Mozambican-Canadian Producer Samito Shares 'Tiku La Hina'
Mozambican-Canadian singer-songwriter and producer Samito shares 'Tiku La Hina,' the lead single from his afro-electro debut album 'Xico-Xico'.
Montreal-based, Mozambican singer-songwriter and producer Samito is on a mission to "bring groove into a new age, an age where new afro aesthetics drive the music" with his debut album Xico-xico. Samito grew up in Maputo and Cape Town, where he was heavily influenced by the South African-bred shangaan disco style. He recently produced six tracks on Congolese-Canadian singer Pierre Kwenders' Juno Awards-nominated album Le Dernier Empereur Bantou, all of which showcase Samito's sonic blend of crisp electronic production and catchy lyrics sung in French, English and Portuguese. With his lead track "Tiku La Hina," Samito pairs swift, tempo-shifting beatwork with sliced-up vocal samples. Listen to Samito's "Tiku La Hina" and check out our interview with the budding singer-songwriter-producer below.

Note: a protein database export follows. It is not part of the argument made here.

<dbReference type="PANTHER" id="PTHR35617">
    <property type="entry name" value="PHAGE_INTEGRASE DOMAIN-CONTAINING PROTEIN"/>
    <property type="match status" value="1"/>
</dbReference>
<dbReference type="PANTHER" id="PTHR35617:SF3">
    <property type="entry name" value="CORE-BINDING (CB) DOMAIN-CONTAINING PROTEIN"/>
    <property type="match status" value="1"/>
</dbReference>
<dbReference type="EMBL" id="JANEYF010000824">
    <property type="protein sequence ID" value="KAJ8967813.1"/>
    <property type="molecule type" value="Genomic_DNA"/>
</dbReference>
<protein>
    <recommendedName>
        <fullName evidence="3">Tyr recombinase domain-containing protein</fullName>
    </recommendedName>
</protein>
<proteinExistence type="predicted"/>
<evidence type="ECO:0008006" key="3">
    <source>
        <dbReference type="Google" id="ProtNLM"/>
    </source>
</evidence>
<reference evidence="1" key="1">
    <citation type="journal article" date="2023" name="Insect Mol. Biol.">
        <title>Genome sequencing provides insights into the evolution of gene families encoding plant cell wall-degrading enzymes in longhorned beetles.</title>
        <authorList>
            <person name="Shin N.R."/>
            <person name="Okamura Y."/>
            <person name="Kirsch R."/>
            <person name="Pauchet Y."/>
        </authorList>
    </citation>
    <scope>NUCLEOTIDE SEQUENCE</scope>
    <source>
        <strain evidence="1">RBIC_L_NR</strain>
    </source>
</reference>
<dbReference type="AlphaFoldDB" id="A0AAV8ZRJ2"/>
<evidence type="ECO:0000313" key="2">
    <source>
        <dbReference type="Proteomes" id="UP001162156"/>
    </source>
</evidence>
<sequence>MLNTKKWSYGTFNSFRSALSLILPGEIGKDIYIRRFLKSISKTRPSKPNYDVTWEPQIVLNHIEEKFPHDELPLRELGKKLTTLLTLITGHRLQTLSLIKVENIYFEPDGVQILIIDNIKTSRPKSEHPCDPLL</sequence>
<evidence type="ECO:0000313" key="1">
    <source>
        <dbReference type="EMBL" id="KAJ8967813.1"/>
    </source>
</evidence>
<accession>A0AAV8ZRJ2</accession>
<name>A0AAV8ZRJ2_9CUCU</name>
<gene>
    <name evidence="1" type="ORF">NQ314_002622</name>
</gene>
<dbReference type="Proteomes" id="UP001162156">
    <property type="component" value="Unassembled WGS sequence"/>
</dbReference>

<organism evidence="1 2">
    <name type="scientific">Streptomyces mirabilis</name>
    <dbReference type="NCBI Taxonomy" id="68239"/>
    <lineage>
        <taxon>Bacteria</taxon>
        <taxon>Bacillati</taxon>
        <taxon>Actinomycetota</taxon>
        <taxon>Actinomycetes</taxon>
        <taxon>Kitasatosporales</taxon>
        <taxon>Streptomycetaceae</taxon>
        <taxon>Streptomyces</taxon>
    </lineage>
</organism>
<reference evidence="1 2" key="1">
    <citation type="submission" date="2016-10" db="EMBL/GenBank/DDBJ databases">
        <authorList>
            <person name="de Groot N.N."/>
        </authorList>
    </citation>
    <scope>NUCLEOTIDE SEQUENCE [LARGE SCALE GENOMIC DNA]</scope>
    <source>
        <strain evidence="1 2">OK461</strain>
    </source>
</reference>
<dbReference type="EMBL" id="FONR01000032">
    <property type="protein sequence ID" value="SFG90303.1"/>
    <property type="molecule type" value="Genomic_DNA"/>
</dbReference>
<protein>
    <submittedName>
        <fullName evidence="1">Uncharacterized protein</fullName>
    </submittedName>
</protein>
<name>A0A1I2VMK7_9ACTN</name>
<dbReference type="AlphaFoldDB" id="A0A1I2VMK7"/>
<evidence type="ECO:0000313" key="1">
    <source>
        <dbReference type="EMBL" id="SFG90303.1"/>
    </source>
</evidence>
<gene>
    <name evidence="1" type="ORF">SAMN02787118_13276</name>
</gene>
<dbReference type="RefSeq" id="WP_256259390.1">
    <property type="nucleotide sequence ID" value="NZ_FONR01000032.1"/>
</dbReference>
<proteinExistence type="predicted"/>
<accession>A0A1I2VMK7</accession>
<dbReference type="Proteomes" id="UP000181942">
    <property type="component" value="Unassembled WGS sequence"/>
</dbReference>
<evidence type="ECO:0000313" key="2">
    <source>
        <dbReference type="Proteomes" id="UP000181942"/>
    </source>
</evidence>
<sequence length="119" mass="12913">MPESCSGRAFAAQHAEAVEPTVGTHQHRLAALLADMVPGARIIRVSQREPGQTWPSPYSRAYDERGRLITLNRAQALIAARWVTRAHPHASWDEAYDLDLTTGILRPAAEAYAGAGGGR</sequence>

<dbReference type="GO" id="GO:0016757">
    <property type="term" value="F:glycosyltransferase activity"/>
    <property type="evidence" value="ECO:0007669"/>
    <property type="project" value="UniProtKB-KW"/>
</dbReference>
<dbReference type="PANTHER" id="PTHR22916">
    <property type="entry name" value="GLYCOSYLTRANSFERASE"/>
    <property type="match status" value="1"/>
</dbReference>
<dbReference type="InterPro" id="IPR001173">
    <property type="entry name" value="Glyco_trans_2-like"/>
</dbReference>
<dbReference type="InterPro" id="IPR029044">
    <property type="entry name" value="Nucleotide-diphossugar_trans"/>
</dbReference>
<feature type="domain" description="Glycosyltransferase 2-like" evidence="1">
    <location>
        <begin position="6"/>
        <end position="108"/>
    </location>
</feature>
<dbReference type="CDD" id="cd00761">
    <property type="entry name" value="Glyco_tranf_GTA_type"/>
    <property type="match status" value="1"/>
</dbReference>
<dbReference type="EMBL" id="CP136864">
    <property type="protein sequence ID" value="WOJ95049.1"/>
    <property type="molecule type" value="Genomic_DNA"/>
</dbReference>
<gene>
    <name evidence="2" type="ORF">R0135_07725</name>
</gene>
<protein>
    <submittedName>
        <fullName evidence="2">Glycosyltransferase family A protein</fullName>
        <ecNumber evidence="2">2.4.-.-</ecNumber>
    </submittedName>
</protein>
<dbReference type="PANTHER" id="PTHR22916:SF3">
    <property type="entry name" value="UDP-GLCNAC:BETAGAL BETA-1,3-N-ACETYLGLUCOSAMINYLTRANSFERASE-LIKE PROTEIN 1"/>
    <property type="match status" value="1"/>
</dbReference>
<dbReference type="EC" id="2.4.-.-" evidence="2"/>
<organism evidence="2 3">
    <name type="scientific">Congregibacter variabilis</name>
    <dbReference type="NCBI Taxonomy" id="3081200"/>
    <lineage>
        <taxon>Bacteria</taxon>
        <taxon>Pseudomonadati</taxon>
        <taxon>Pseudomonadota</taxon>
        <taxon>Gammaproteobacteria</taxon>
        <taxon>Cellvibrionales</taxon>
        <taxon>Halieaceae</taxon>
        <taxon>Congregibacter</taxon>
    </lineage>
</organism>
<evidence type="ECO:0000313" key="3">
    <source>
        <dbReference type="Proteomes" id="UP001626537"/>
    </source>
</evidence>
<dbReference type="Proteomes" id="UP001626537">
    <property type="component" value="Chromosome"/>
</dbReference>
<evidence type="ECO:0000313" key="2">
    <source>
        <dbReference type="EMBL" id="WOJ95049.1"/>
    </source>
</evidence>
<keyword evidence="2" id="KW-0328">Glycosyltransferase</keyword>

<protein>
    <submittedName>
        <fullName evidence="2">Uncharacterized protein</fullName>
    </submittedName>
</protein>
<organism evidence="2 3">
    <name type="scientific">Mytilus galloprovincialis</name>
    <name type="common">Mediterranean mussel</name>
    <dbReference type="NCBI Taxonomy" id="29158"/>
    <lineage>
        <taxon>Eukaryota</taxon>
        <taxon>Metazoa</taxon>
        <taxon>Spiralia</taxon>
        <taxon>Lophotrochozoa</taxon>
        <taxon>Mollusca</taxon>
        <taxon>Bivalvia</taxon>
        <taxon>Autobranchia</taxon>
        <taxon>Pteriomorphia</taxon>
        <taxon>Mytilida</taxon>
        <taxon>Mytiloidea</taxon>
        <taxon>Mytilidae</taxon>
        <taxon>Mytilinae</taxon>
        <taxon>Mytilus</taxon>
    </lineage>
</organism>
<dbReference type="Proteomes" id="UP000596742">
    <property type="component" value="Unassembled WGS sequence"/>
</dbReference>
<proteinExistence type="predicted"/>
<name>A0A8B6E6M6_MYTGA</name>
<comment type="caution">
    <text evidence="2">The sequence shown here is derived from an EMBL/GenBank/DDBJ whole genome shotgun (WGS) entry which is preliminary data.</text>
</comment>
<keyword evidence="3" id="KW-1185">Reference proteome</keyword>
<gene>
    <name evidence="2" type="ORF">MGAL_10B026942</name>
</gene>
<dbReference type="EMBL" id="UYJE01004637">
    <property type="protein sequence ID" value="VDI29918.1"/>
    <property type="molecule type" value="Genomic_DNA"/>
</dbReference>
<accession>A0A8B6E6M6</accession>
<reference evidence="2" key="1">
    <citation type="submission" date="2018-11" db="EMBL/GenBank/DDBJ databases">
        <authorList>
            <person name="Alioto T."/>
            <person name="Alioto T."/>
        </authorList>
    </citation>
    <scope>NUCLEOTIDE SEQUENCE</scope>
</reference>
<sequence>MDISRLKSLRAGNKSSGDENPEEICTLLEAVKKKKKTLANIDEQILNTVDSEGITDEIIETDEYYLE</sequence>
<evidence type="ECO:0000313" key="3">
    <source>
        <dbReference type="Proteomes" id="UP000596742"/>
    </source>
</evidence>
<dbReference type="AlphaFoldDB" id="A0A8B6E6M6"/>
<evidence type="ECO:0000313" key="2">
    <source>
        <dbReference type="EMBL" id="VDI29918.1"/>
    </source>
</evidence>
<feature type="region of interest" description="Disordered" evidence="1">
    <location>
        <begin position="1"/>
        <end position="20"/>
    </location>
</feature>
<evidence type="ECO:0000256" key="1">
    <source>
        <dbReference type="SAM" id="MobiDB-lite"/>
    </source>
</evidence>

Okayafrica: How would you describe your sound and how does it incorporate your Mozambican origins and time in Cape Town?
Samito: I see my sound as a bridge between music that “I am” and music that “I like.” Growing up in the port city of Maputo I saw all sorts of people come and go. That inspired me to leave in search of a sound and when I landed in Cape Town indie acts like mood phase 5ive, Godessa, Tumi and The Volume, Skwatta Kamp and fellow Mozambicans 340 ml were at the top of South Africa's music game. So, Cape Town was a perfect trampoline to Montreal.
OKA: Who are your main musical influences?
OKA: Tell us about about the background of "Tiku La Hina."
Samito: I recorded the main vocal sample and it was originally going to be on a collaborative album with producer Ivan Duran but it didn't and when I picked it up Skrillex's track "Summit (Feat. Eli Goulding)" was in my ear. So I put it through Ableton, sliced it to a MIDI track, re-pitched it and built a whole new track. The women singers have a unique vocal sound associated with Tufo music and dance from northern Mozambique.
OKA: You've worked with fellow Montreal-resident Pierre Kwenders, do you find Montreal and Quebec have a growing afro-electronic scene?
Samito: Definitely. What has been great is that both main and non-mainstream local media have embraced the new afro aesthetics. And having traditionally been the breeding ground for independent music, Montreal seems to be adopting this new afro-electronic sound.